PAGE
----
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Ensure More Women in Technology

Context:

With the Lok Sabha elections approaching and political parties preparing to choose candidates, it is essential to acknowledge the longstanding issue of inadequate representation of women in the National Parliament, state legislatures, and positions of power. This problem is not exclusive to India; it persists, and in some cases worsens, in many other countries, including western democracies. Women face challenges not only in politics but also in various sectors globally.

Relevance:

GS Paper – 2

  • Salient Features of Indian Society
  • Women’s Issues
  • Issues Related to Women

Mains Question:                 

Women’s participation in the technology sector presents a mixed scenario. While some women have been important players in the technology sector in India and the world, the general progress of women has been disappointing. Comment. (15 Marks, 250 Words)

Nobel Prize and Women:

  • Between 1901 and 2023, the Nobel Prize was awarded to 965 individuals and 27 organizations, some receiving it twice. However, only 64 recipients were women, with Marie Curie being the only woman to receive it twice (in 1903 and 1911).
  • The gender disparity is particularly striking in fields such as physics (5 out of 225 recipients), medicine (13 out of 214), chemistry (8 out of 186), and economics (3 out of 90).
  • Even in fields where more women have received recognition, the numbers remain relatively low, such as 19 out of 92 in peace and 17 out of 103 in literature.
  • While there has been some improvement in recent years, achieving gender parity is still a considerable challenge for women.

Women and Technology:

  • The under-representation of women is not limited to the Nobel Prize; it extends to every domain of human activity beyond domesticity.
  • While it is impossible to analyze every sector in a single column, focusing on one, like the technology sector, can provide a rough picture of the broader situation.
  • The technology sector, being at the forefront of global and national progress, exemplifies the challenges women face in achieving equal representation in influential fields.
  • A womenintech.co.uk survey indicates that women constitute 26% of the global workforce in the technology sector. Although this reflects an improvement from the 2019 figure of 19%, it falls short of warranting celebration.
  • A Forbes report reveals that in the United States, only 26.7% of technology jobs are held by women.

Representation of Women in the Technology Sector in India:

  • A report by Deutsche Welle, published in Frontline (August 29, 2023), highlights the contribution of over 100 women scientists and engineers to the Chandrayaan 3 mission, successfully landing a lunar rover on the moon. This achievement made India the first country to place a spacecraft near the moon’s south pole.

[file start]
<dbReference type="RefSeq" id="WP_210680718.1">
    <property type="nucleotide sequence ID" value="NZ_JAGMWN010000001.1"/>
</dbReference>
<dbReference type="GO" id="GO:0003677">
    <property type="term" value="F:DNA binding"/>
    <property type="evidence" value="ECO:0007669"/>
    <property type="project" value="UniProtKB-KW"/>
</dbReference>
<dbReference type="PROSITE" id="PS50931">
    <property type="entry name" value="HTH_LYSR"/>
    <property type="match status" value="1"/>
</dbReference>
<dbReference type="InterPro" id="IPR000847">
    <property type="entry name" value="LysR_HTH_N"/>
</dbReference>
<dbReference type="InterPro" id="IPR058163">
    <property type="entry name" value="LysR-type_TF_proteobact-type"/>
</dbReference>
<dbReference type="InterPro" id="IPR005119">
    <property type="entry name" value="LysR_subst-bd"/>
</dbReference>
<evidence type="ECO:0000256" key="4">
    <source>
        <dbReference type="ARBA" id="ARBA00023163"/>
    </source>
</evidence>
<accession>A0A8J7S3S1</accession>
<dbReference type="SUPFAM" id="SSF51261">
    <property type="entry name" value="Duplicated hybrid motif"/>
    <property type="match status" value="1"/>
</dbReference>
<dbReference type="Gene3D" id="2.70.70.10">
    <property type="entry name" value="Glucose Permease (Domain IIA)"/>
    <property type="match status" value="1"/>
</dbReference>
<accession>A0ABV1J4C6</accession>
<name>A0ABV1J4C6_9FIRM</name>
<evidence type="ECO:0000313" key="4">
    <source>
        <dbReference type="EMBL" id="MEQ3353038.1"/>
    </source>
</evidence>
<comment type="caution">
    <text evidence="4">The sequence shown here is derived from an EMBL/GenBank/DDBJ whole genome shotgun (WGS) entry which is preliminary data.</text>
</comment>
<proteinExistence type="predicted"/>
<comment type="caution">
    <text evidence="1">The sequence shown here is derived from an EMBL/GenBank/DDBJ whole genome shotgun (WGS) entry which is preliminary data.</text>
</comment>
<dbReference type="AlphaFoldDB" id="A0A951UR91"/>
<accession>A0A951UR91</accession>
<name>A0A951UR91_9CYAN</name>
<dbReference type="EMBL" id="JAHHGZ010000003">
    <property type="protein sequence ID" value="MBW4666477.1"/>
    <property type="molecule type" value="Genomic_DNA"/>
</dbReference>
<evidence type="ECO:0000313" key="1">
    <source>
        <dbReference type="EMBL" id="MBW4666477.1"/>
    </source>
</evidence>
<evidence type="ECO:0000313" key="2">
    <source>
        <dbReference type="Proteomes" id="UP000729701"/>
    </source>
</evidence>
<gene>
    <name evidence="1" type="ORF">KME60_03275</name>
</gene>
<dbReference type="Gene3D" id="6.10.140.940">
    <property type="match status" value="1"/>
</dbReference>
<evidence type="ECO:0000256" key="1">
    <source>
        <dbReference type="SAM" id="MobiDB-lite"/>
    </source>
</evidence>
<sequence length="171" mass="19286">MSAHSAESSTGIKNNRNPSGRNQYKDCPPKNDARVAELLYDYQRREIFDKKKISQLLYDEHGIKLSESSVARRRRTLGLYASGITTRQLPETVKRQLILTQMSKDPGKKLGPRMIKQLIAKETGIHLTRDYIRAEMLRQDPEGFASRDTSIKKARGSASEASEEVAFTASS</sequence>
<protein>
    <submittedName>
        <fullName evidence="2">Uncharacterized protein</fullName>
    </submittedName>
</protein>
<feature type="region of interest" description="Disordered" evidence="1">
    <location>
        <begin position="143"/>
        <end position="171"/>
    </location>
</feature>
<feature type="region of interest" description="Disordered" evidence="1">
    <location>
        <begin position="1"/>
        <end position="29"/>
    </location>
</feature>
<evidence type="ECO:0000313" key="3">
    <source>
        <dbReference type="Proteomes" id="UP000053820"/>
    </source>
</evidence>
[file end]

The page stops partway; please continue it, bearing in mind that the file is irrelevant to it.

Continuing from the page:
• S. Somanath, chairman of the Indian Space Research Organisation (ISRO), underscores the involvement of women in conceptualizing, designing, and executing the mission, with some playing a significant role in navigating the lander’s critical descent.
  • The Deutsche Welle report referenced earlier highlights World Bank data indicating that women comprised nearly 43% of all STEM (Science, Technology, Engineering, and Mathematics) graduates in India, making it one of the highest rates globally.
  • Additionally NASSCOM’s ‘Strategic Review 2023 notes that 30% of the 5.4 million IT workers in India are women.

The Other Side of the Coin:

  • The Deutsche Welle report reveals that a nationwide survey found only 13% of scientists and science faculty at Indian higher education and research institutions are women.
  • Even at ISRO, women constitute only 20 to 25% of the total workforce of over 16,000 individuals.
  • Challenges faced by women committed to building careers include difficulties in pitching ideas, obtaining equal wages and timely promotions, accessing mentoring and networking opportunities, and securing a seat at the boardroom table.
  • According to McKinsey and Company’s 2022 report, in all industries, for every 100 men promoted to managerial positions, 86 women were promoted. In the technology industry, this number drops to 52 women promoted for every 100 men.

Conclusion:

The call for government, research institutions, and businesses to make special efforts has become a well-worn cliché, but it holds a kernel of truth. Specific and carefully calibrated measures are necessary. The primary thrust should originate from the political arena, underscoring the significance of increasing the number of women Members of Parliament actively advocating for gender equality and justice.


February 2024
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